Annual Fundraising Appeal
Over the course of 21 years, we’ve published many unflattering stories about Henry Kissinger. We’ve recounted his involvement in the Chilean coup and the illegal bombings of Cambodia and Laos; his hidden role in the Kent State massacre and the genocide in East Timor; his noxious influence peddling in DC and craven work for dictators and repressive regimes around the world. We’ve questioned his ethics, his morals and his intelligence. We’ve called for him to be arrested and tried for war crimes. But nothing we’ve ever published pissed off HK quite like this sequence of photos taken at a conference in Brazil, which appeared in one of the early print editions of CounterPunch.
100716HenryKissingerNosePicking
The publication of those photos, and the story that went with them, 20 years ago earned CounterPunch a global audience in the pre-web days and helped make our reputation as a fearless journal willing to take the fight to the forces of darkness without flinching. Now our future is entirely in your hands. Please donate.

Day12Fixed

Yes, these are dire political times. Many who optimistically hoped for real change have spent nearly five years under the cold downpour of political reality. Here at CounterPunch we’ve always aimed to tell it like it is, without illusions or despair. That’s why so many of you have found a refuge at CounterPunch and made us your homepage. You tell us that you love CounterPunch because the quality of the writing you find here in the original articles we offer every day and because we never flinch under fire. We appreciate the support and are prepared for the fierce battles to come.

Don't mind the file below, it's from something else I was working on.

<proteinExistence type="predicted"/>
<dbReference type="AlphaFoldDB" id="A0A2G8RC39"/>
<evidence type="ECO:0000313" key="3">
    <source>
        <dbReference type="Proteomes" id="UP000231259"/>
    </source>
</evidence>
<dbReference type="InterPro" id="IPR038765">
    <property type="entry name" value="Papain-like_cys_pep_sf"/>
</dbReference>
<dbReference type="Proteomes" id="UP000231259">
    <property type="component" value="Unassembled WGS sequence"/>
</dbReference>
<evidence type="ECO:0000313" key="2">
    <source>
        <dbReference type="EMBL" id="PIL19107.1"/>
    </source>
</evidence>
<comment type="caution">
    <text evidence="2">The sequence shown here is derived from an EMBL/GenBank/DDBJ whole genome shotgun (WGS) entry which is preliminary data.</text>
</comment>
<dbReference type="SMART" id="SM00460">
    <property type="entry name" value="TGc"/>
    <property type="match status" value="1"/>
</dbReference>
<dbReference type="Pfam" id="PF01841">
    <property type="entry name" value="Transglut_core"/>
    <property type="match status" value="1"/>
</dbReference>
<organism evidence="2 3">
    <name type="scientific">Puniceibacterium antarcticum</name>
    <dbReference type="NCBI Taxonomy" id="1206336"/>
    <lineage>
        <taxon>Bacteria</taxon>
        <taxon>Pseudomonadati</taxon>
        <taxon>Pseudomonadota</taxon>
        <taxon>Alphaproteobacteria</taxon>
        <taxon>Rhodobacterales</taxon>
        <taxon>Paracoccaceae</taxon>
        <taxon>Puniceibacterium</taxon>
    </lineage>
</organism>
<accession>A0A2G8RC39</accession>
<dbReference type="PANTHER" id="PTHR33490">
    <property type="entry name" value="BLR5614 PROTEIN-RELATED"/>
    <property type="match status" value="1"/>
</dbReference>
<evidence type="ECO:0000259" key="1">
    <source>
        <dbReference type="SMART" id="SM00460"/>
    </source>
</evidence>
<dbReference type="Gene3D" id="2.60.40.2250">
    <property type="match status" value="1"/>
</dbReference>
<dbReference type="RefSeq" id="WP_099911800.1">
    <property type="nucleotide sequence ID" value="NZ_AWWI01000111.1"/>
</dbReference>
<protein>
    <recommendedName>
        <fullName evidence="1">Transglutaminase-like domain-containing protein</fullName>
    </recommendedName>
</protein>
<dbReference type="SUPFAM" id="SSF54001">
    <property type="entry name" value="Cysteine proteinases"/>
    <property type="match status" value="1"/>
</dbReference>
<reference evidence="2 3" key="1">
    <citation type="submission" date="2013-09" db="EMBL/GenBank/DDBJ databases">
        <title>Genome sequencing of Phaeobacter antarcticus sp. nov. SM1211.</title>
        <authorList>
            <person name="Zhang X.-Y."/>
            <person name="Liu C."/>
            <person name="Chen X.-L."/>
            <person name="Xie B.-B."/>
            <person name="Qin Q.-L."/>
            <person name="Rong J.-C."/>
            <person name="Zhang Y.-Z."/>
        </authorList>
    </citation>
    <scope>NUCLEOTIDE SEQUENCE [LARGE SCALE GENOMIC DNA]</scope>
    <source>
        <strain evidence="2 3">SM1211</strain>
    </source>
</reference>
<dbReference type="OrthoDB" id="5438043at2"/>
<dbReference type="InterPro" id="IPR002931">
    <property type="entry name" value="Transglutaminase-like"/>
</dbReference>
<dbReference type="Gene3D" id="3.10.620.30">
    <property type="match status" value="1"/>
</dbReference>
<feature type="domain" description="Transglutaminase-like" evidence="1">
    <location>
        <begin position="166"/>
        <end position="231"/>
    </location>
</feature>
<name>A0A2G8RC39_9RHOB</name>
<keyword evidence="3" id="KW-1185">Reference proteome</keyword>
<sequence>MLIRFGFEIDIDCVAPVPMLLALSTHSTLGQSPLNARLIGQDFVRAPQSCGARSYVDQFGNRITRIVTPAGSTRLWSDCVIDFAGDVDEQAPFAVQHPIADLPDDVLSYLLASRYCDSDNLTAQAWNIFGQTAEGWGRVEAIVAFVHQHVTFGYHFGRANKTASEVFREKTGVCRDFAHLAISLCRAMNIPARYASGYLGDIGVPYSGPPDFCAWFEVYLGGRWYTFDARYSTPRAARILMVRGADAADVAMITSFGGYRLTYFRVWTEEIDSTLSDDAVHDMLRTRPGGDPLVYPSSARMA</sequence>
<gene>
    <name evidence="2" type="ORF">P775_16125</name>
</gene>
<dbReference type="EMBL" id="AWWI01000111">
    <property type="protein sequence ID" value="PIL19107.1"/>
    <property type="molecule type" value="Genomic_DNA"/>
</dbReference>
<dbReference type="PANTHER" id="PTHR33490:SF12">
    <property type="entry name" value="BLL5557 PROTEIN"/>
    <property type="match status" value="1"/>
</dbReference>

Unlike other outfits, we don’t hit you up for money every month … or even every quarter. We ask only once a year. But when we ask, we mean it.

CounterPunch’s website is supported almost entirely by subscribers to the print edition of our magazine. We aren’t on the receiving end of six-figure grants from big foundations. George Soros doesn’t have us on retainer. We don’t sell tickets on cruise liners. We don’t clog our site with deceptive corporate ads.

The continued existence of CounterPunch depends solely on the support and dedication of our readers. We know there are a lot of you. We get thousands of emails from you every day. Our website receives millions of hits and nearly 100,000 readers each day. And we don’t charge you a dime.